Police Scotland – the country’s single police force – will begin recruiting to its apprenticeship programme for civilian roles next month, in a move to increase the proportion of staff aged 16 to 24, which currently stands at just 2 per cent.
But Unison Scotland has pledged to “keep a watchful eye” to make sure the recruitment scheme isn’t implemented merely to cut costs, after Police Scotland admitted that there are “financial benefits” to the apprenticeship drive.
Details of which departments in Police Scotland and the Scottish Police Authority will take on apprentices have yet to be released, but with no additional funding being provided, it will largely depend on departmental budgetary constraints, reported Holyrood.
Police Scotland HR business partner Alasdair Muir said: “There are the financial benefits of recruiting modern apprentices. This includes the effective abolition of the requirement to pay Class 1 Employer National Insurance Contributions.
“In quite crude terms, but linked to a prospective programme of 30 apprentices being paid at SPA Band A, the overall cost would be approximately £70,000 less than recruitment for the same number of conventional staff roles at the same level, albeit it is appreciated that in the initial stages the apprentices are likely to be less experienced and effective.
“Added to potential third-party funding, there is a persuasive financial argument.”
The two-year work-based training programme would see apprentices paid the Scottish Living Wage and kept on in permanent jobs “where possible”, Muir added.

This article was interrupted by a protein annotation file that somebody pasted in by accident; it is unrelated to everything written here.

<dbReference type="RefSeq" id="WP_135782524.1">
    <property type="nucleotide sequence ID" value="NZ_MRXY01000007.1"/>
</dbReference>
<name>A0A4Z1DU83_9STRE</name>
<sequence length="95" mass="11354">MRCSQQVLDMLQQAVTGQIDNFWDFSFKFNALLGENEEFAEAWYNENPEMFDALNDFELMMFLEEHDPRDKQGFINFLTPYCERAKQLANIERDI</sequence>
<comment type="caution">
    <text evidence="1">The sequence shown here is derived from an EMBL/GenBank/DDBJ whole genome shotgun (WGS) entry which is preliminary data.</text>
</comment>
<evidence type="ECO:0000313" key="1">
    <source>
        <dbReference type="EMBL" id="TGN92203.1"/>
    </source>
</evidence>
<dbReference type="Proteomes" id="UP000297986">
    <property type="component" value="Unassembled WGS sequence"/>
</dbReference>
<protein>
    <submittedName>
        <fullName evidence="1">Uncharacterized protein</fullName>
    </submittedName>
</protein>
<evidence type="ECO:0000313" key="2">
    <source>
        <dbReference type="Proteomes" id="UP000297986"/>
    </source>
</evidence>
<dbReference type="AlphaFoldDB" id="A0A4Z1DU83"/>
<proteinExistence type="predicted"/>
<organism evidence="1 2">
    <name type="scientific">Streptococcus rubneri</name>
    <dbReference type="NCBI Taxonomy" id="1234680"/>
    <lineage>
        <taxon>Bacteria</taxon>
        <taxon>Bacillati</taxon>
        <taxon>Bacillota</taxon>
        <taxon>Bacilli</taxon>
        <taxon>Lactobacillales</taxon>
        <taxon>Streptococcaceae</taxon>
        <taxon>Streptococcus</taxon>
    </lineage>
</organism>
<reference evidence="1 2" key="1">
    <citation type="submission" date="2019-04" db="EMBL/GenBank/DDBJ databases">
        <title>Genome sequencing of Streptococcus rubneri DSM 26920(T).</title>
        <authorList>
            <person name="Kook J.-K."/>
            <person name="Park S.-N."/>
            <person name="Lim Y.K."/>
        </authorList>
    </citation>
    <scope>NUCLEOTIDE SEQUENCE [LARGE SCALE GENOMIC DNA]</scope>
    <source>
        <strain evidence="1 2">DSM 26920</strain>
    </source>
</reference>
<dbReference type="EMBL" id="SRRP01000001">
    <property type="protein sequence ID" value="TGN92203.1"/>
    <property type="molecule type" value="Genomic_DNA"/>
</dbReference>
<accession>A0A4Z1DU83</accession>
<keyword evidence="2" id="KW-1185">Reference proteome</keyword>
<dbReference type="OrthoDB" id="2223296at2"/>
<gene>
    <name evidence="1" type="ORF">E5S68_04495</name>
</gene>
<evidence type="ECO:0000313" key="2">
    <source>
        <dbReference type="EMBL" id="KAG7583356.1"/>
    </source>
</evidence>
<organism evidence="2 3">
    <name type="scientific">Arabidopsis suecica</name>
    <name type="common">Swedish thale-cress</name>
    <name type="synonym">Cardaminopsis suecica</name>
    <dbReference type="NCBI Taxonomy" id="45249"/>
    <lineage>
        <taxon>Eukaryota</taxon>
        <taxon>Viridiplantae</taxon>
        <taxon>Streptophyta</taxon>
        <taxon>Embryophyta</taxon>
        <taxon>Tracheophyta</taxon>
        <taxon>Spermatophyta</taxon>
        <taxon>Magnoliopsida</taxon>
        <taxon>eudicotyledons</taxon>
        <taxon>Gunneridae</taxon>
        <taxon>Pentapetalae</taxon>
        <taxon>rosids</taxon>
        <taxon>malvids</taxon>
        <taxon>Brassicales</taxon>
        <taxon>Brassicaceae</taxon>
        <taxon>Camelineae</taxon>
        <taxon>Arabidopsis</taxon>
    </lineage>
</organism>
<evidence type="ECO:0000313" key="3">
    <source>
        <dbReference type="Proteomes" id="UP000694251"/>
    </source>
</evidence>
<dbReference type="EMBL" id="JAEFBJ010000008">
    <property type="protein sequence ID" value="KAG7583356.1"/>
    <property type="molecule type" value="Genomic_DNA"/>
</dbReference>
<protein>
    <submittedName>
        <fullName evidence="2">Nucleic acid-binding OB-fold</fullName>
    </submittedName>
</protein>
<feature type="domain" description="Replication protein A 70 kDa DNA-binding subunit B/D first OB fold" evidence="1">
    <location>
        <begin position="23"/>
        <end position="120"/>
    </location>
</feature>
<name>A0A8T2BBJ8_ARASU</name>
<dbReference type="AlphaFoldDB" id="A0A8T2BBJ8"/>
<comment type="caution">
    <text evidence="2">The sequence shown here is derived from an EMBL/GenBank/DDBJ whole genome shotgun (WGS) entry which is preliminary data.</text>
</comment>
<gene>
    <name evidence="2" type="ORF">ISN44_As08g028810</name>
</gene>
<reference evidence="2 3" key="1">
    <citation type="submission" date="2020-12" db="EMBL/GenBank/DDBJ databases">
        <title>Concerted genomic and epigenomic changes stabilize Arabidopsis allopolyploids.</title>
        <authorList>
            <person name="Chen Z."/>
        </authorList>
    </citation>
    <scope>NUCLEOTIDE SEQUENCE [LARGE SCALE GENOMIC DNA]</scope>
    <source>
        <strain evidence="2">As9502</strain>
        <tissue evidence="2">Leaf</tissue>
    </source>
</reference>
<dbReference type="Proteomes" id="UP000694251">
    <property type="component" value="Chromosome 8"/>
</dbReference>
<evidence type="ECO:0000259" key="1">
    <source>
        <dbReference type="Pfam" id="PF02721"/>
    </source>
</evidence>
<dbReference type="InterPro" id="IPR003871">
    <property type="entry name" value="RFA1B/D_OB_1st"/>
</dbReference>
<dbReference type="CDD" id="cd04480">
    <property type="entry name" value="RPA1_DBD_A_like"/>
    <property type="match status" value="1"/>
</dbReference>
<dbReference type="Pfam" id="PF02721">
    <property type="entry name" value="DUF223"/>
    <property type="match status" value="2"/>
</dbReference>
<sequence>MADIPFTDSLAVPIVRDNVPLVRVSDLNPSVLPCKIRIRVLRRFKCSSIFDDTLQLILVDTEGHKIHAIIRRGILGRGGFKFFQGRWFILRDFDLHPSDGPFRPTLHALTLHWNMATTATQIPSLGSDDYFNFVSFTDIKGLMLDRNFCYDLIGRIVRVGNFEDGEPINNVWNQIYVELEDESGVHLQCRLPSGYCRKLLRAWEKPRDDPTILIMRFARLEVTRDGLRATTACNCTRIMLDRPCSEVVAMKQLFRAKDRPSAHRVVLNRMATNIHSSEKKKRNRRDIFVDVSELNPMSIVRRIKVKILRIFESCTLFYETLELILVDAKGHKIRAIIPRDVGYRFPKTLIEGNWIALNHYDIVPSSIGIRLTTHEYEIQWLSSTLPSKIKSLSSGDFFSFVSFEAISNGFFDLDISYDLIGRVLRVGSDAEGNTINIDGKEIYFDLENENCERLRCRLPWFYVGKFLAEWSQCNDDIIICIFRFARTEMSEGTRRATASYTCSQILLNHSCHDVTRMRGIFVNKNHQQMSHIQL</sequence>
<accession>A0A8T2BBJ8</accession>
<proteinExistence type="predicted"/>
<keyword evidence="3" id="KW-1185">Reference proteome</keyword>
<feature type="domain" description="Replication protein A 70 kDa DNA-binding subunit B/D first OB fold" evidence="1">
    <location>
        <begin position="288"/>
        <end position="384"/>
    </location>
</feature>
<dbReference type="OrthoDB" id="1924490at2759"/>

More than 2,000 civilian staff jobs have been cut since 2010, according to Unison Scotland, as part of a drive to maintain police officer numbers above 17,234. A spokesperson for the union told Holyrood that it was keen to make sure that the apprenticeship scheme was not used as a smokescreen for bringing in cheap labour to replace redundant staff.
“We’re supportive of the idea of modern apprenticeships in terms of allowing people access to work or getting people the skills to return to work,” the spokesperson said.
“A lot of the rhetoric has been about getting young people into Police Scotland but it is not just about [that], it’s anyone that can come forward to join a modern apprenticeship. We are supportive of that.
“However, what we don’t want to see is this being used to bring people into jobs for effectively less money.
“We would be hopeful that their intention is not to let people go on voluntary redundancy and then bring them in on modern apprenticeships so that it’s less money.”